The company poster expresses most interest in software development engineers and Flash developers, the latter likely referring to Adobe System's (ADBE.O) Flash, which is used to add video, animation and other interactive content to websites.

Amazon has also posted social games jobs on LinkedIn (LNKD.N) and tech jobs website One August 15 LinkedIn posting for a Senior Social Games engineer said the group is "working on a cutting edge initiative within Amazon."

Amazon was a pioneer in e-commerce, electronic books and reading devices and cloud computing. But it has lagged in social networking and social media, leaving Facebook and Zynga as leaders in the area.

This occurred even as Amazon's main shopping website sported several social aspects that could have been exploited.

One long-time feature that has helped Amazon become the largest Internet retailer is the customer review section that occupies the bottom of most product pages. This was an early way to harness personal opinions on products, preceding such innovations as Facebook's popular "like" button.

When a purchase is made on Amazon's website, the company shows what other products were bought by people who made the same purchase.

Still, such information is sent to shoppers by Amazon. There is currently little ability for customers who have purchased similar items in the past to connect directly with each other. It is also difficult to find out automatically what friends have recently bought on Amazon.

It is not clear what John Yurcisin is working on at Amazon and a company spokesman declined to comment on Amazon's social plans.

Yurcisin's LinkedIn page lists him as "Director, Social" at Amazon and says he has been in the position since May.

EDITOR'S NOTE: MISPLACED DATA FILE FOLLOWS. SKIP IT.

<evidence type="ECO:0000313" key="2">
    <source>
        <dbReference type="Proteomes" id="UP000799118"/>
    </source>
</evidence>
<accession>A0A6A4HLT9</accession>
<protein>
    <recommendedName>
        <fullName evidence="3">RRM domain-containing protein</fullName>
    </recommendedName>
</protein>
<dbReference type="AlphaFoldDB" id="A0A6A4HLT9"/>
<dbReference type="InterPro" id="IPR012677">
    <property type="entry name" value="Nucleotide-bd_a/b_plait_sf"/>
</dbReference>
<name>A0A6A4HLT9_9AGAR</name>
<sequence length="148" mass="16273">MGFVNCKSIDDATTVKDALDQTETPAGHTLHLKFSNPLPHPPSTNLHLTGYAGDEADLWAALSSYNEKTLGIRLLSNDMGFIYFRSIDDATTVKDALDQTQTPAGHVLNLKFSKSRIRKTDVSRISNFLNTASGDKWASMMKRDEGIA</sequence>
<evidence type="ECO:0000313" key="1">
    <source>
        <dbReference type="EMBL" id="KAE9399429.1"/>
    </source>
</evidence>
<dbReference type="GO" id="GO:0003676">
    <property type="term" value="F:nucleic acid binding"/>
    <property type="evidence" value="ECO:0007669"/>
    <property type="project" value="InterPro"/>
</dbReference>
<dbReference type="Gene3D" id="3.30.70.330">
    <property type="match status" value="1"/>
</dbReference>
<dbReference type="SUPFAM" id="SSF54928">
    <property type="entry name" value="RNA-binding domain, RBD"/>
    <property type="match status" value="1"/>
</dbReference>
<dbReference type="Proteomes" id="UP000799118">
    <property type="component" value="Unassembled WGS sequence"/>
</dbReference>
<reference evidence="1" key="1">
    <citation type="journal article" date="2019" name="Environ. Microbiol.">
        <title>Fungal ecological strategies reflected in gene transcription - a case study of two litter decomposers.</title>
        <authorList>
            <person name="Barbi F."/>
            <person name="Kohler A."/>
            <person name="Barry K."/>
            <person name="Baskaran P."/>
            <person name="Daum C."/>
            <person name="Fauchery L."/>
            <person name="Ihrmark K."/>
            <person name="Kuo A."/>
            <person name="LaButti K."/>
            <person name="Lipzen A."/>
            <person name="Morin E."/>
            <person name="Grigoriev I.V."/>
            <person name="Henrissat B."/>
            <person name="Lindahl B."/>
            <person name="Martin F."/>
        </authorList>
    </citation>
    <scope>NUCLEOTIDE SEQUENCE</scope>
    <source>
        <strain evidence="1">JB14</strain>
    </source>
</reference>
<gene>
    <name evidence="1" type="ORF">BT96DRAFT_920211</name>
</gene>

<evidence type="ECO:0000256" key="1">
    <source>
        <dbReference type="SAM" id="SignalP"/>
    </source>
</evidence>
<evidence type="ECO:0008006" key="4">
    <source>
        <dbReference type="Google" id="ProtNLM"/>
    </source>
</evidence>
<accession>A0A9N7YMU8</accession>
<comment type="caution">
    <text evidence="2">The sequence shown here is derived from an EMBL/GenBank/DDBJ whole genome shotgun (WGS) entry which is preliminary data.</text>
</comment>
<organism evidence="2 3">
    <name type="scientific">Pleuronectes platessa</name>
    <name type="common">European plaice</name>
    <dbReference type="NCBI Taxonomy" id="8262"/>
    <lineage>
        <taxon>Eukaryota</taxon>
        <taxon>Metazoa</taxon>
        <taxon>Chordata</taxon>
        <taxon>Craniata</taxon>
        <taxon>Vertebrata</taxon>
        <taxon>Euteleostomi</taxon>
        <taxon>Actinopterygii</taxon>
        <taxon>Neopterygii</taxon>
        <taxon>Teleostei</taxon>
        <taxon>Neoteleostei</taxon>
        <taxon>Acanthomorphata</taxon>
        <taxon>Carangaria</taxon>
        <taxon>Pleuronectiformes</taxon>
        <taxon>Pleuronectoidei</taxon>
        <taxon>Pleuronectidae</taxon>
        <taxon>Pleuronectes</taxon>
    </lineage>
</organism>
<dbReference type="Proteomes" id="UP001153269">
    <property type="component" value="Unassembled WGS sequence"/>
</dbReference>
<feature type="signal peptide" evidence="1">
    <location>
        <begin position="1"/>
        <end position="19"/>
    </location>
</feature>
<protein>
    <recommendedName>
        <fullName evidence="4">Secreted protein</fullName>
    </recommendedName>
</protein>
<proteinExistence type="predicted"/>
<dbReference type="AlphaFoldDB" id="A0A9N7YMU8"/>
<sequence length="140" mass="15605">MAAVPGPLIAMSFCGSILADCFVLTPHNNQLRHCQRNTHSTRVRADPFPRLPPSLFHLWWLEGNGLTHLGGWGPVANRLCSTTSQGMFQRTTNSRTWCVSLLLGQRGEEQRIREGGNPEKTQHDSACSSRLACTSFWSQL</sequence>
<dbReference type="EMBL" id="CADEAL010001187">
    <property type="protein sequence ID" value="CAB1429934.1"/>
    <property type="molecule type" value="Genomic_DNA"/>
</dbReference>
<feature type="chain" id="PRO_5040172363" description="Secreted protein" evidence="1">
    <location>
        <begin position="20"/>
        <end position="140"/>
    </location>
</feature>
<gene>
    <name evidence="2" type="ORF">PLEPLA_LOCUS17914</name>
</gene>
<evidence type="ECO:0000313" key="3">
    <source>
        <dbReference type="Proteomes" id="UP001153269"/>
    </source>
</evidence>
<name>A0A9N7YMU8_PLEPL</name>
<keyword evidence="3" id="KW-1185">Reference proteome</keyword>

Before that, he was Vice President, Marketing & Analytics at OgilvyOne, a big direct and interactive marketing business owned by Ogilvy & Mather.

Yurcisin's Twitter page lists him as "Director, Social Media" for Amazon with a focus on strategy, customer relationship management, digital and mobile.

Amazon is dipping its toes in social waters. The company added Twitter and Facebook social networking features to its popular Kindle electronic book offering.

Kindle e-book readers can send public notes about sections of the book they are reading. This is now integrated with people's Twitter and Facebook contacts. (Reporting by Alistair Barr, editing by Matthew Lewis)

3 weeks ago

US companies increasingly turning to temporary workers to fill positions

Hiring is exploding in the one corner of the U.S. economy where few want to be hired: Temporary work.

From Wal-Mart to General Motors to PepsiCo, companies are increasingly turning to temps and to a much larger universe of freelancers, contract workers and consultants. Combined, these workers number nearly 17 million people who have only tenuous ties to the companies that pay them -- about 12 percent of everyone with a job.

Hiring is always healthy for an economy. Yet the rise in temp and contract work shows that many employers aren't willing to hire for the long run.

The number of temps has jumped more than 50 percent since the recession ended four years ago to nearly 2